It’s Tuesday already, and one hopes we’ve dusted ourselves off and are ready to go again tonight following Saturday’s loss to Fulham. Preston North End come in off a draw with Wolves, are unbeaten in five, will be nipping at our heels just a bit if they win and draw within six, and likely will face the similarly diminished Villa squad that took the field against the Cottagers.
I didn’t have any real problems with how Steve Bruce approached the Fulham game in the big picture. You lose a couple stars—half of your attacking four—and a draw in a tough game away isn’t the worst outcome.
When you get to the details, though, it gets a little more interesting. A lot of post-game discussion centered on the composition of the bench, Mile Jedinak’s inclusion, and Josh Onomah. Also the matter of Hourihane’s role and so on. If you’re looking to contain a side, you have to think about what happens if you do fall behind. Plan B seemed rather half-cocked.
Fair enough to point to Johnstone’s howler as the ultimate reason the mountain was too big to climb, but you’d also be ignoring the fact we were pretty much outplayed for 70% of the game, and Fulham seemed much more likely to score throughout the second half.
For PNE, it’s easy for me to forget about including an O’Hare because it just doesn’t seem like it’s going to happen. Me, I don’t think it’s a bad shout, especially as the U23s are training with the first team. I do also hear the supporters who figure Bruce is going to stick with the experience down the run-in and change as little as possible.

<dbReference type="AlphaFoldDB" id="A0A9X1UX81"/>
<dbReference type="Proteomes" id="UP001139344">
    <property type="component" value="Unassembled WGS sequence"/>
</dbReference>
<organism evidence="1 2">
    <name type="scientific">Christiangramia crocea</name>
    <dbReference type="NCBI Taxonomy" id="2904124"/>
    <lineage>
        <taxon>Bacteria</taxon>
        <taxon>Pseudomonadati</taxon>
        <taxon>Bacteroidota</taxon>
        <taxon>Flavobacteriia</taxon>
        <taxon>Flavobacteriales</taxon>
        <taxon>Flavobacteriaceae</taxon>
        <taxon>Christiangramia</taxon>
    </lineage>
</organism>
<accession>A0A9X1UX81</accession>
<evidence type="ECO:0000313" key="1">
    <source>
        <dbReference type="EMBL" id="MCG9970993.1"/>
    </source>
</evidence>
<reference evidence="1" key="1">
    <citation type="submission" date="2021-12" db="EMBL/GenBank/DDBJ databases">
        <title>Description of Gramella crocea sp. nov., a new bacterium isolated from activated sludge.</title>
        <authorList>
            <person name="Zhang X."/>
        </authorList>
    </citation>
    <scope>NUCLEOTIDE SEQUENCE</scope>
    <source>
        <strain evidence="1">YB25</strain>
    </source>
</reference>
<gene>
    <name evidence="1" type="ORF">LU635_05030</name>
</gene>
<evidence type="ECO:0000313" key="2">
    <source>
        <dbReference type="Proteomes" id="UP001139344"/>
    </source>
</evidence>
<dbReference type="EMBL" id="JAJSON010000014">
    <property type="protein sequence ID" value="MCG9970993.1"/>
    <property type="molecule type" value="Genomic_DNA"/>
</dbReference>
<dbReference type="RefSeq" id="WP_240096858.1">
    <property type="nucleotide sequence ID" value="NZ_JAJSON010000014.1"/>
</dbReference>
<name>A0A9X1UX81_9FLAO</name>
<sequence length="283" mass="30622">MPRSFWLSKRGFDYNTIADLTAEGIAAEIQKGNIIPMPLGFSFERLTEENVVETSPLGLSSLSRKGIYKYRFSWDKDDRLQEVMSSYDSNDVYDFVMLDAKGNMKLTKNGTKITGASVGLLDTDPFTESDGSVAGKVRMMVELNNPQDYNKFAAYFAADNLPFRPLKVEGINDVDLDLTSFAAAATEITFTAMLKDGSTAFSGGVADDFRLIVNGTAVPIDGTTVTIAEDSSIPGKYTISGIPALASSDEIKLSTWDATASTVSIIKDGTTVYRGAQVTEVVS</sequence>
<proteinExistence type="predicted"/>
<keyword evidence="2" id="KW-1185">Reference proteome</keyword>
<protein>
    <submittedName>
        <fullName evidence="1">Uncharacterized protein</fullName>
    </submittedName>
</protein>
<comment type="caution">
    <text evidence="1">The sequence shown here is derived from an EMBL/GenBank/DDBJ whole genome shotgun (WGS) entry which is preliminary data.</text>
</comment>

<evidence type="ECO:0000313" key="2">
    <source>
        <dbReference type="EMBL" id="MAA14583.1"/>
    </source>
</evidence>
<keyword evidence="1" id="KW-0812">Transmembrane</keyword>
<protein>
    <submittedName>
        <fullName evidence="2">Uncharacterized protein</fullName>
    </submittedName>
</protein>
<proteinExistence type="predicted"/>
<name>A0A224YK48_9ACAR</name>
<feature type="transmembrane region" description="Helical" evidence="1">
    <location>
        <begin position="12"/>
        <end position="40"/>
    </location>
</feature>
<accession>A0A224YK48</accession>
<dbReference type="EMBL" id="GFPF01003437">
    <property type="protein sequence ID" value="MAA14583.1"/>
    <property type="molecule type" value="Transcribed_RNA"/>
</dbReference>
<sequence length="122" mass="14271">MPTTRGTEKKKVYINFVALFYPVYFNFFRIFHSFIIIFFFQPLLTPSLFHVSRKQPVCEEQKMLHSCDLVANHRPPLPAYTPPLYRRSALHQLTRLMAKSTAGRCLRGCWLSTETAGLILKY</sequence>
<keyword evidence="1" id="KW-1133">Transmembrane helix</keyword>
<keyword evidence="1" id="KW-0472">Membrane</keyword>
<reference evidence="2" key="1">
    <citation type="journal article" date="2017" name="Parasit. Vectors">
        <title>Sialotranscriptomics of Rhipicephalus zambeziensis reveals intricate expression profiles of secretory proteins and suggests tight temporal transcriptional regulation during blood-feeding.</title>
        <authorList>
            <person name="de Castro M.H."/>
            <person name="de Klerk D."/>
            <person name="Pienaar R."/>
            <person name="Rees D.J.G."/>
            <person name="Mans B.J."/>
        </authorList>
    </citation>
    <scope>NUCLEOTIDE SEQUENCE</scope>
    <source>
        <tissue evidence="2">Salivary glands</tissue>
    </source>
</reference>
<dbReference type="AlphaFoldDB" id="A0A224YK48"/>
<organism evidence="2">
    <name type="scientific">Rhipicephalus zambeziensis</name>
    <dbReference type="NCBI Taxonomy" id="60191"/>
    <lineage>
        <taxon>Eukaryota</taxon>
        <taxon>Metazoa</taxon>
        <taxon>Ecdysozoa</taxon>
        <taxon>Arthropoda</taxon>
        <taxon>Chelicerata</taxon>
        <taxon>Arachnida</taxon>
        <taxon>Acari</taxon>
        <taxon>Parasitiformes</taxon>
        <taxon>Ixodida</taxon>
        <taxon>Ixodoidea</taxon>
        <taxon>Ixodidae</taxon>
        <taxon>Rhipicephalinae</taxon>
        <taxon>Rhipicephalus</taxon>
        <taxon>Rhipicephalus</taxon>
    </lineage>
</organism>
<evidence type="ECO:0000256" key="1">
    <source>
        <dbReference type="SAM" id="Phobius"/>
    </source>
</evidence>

Merit to both arguments. It’s a question as to what Bruce does when changes are required. Will he get it right? Maybe he can at least think about putting O’Hare on the bench.
I like Bjarnason staying where he had been previously. Hourihane should be the 10 if O’Hare’s not going to get a shot at it. I can see Bjarnason being put wide left, but he has had some misadventures out there. Can Grabban fill the left wing spot? I’ll be honest and say I don’t know enough about him. I still think Hogan starts up top, but we have to give him chances. If we can’t do thtat without Jack, then maybe a rethink is in order. But it would need to be clear to Hogan it’s tactical. You couldn’t fault his effort Saturday, largely starved of service as he was.
Someone, jokingly I assume, reminded us that RMC is a 10. But if we’re paying him, and he has been running and playing at whatever level, maybe there are worse ideas? You’d have to know the feeling in the dressing room, and whether RMC is even interested in trying to get out there and do something useful. He’s not been with the squad, and could just introduce a giant void, never mind another source of turnovers.
Tuanzebe showed quite quickly that he’s worthy of inclusion. He’s no old man and rather impressive. If you have a Bjarnason protecting the back four, then maybe you can afford giving Doyle-Hayes a go. He can thread a through-ball exactly of the sort Hogan feeds off, and ought to at least be able to find Hourihane.
Onomah does have the physical gifts. You’d like to think he’d be an automatic choice as a player with something to prove to Spurs, if not Bruce. But he blows hot and cold, often quite dramatically in the same match. While he did look to carry the ball forward when he came in on Saturday, he still often goes missing and has shown questionable effort and tenacity.
When it comes to the bench, if Jedinak’s sitting there then there’s no need to include Whelan. He’s not going to influence or change a game, and Onomah makes a better case as he potentially offers more. If you’re playing two deep-lying midfielders, Tuanzebe and Bjarnason would make a pretty good pair. Course, that leaves us with with a right back issue, given where Elmohamady is at, and I suppose Taylor would come back in to let Hutton go right. Snodgrass stays on the right whatever we do on the left.
Interesting choices, then, for the quick turnaround. The obvious thing is that Villa can’t afford to lose more ground. We need a result, not the offings of another slide and the onset of panic. We’re all quite willing to accept Saturday for what it was, but Villa should want to show that a bad day is just a bad day.
Over to you.